THE LITTLE RED FRUIT on the ground were the giveaway. Reddish and around a centimetre in diameter, they suggested something was happening above. Looking up, there it was. The tree was coming into fruit, the magenta of the fruit contrasting vividly with the dark green foliage of drip-tip leaves.
Autumn and winter are lillipilly time. That’s when the fruit of these Australian trees of the Syzygium genus, Myrtaceae family, come to ripeness.
Lillypilly is a common tree in the suburbs of Australia’s east coast towns and cities. In its natural occurrence the species prefers the moister environment of the gully or the edge of the rainforest. Lillipilly is also a favourite of landscapers, especially the small-leaf lillipilly, Syzygium leuhmannai, a narrower tree of moderate height attractive to landscapers because of its bronze-coloured new growth and small, pinkish fruits.
Syzygium paniculatum is an evergreen to around seven metres in height and a similar spread. In municipal planting it is suited to parks and public places. It is also suited to the landscaping of commercial and industrial land.
Planted in public places such as on footpaths the tree offers summer shade that goes towards reducing the urban heat island effect whereby cities are hotter than their surrounding territory, encouraging energy consumption for air conditioning.
Uses in permaculture sites and community gardens
The species is suited only to the larger community gardens and permaculture properties. In smaller gardens might take space better planted to commonly-eaten fruits.
Perhaps the most useful location in the community garden or on a permaculture site would be as part of a mixed planting on the windward side. There, with other species, it would serve as a windbreak to shelter vegetable and fruit crops from strong hot or cold winds. It may also offer refuge to birds, adding to the wildlife conservation and biodiversity role already performed by these gardens.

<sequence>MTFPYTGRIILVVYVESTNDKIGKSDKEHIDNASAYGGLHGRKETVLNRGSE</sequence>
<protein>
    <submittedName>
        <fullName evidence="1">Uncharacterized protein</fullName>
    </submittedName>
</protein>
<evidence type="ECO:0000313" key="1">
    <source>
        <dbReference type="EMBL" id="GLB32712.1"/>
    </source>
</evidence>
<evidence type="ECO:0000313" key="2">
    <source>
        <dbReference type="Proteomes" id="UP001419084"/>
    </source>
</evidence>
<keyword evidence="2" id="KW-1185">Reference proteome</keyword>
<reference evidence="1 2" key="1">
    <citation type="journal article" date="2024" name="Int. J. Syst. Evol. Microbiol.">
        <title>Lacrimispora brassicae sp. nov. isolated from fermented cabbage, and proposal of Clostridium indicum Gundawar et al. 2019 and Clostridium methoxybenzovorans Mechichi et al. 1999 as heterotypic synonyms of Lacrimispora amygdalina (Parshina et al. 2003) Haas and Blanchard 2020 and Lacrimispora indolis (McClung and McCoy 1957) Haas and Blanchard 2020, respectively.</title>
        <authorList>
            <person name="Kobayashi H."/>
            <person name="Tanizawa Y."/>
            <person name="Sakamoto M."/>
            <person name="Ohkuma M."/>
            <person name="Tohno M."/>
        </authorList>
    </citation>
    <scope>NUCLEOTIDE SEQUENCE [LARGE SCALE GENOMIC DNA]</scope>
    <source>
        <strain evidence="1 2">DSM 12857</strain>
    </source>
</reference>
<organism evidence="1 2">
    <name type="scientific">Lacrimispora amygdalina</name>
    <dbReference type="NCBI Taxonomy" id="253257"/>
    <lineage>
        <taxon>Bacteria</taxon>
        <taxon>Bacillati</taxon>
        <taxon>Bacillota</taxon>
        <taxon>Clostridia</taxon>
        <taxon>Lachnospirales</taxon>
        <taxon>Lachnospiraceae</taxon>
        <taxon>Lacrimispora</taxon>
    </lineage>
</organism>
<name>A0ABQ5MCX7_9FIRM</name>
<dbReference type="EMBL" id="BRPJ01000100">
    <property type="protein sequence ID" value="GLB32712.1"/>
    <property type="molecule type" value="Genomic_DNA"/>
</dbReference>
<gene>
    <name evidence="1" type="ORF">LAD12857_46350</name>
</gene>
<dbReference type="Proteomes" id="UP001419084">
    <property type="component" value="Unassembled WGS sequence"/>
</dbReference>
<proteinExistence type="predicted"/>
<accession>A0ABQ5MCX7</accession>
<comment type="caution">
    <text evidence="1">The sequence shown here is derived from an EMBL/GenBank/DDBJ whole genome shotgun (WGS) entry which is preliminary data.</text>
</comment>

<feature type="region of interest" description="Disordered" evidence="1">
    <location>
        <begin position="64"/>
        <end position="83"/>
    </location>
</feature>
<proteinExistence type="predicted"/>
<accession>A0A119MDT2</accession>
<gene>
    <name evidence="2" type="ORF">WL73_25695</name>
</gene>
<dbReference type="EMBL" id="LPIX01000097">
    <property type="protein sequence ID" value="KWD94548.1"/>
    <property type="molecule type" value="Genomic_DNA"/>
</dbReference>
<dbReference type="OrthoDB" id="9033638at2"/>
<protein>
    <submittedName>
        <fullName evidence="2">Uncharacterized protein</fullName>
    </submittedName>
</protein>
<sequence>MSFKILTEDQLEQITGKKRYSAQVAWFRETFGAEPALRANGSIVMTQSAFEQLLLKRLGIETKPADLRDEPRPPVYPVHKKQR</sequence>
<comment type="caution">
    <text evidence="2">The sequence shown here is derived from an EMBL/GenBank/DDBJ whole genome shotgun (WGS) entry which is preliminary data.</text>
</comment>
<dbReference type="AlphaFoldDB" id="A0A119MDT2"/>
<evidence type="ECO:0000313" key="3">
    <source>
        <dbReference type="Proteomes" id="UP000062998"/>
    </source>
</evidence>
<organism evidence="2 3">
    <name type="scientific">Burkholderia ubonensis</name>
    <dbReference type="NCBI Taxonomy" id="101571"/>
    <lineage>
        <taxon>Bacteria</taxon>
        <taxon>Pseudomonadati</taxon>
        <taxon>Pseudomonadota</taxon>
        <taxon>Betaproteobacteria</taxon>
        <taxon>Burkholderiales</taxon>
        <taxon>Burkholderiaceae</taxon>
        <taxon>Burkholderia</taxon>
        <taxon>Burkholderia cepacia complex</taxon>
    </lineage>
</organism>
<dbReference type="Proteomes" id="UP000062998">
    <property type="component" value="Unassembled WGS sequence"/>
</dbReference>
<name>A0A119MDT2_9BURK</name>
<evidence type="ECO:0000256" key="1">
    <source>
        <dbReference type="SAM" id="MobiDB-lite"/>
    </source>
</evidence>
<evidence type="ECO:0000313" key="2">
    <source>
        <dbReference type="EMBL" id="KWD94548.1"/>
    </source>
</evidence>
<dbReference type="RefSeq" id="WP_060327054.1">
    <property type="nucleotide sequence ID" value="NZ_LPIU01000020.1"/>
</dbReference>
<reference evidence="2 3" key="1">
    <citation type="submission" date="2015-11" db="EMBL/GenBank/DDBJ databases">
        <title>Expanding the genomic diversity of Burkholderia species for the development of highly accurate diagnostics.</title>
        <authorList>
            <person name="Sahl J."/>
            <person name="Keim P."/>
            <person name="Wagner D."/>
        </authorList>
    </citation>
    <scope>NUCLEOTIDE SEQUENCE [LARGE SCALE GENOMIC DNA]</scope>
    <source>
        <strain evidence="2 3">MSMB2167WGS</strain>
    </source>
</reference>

As with all tree plantings on smaller permaculture properties and in community gardens, consider the mature height and width of the tree before planting and avoid planting other long-lived trees where the lillipilly will eventually shade them out. Instead, plant short-lived small trees, the fast fruits, in the area that will eventually be shaded by the lillipilly. Depending on climate these might include pawpaw, banana, tamarillo and babaco. They will go through several generations before the lillipilly shades the soil where they are growing.
For community gardens and permaculture properties that cultivate an area of native plants, the magenta lillipilly would be a fine specimen that knowledgable gardener-cooks can harvest for its fruit, turning them into tasty sauces and other foods. They are also edible raw. The shade cast by the growing tree would be a suitable place to make a small pond to attract insects and amphibians.
Magenta and other lillipilly planted as street or public place trees offer urban foragers the opportunity to glean free food. First, though, check whether the tree is maintained by a community group who plan to harvest the fruit themselves, so that you don’t deprive them of their hard work. The same goes for taking lillipilly from community gardens unless you are a member.
Magenta lillipilly — an edible presence in east coast towns and cities performing many roles including human forage, wildlife refuge, boosting biodiversity and urban cooling.
Gardener-chefs: Do you have any lillipilly recipes to share? Just add them in the comments below…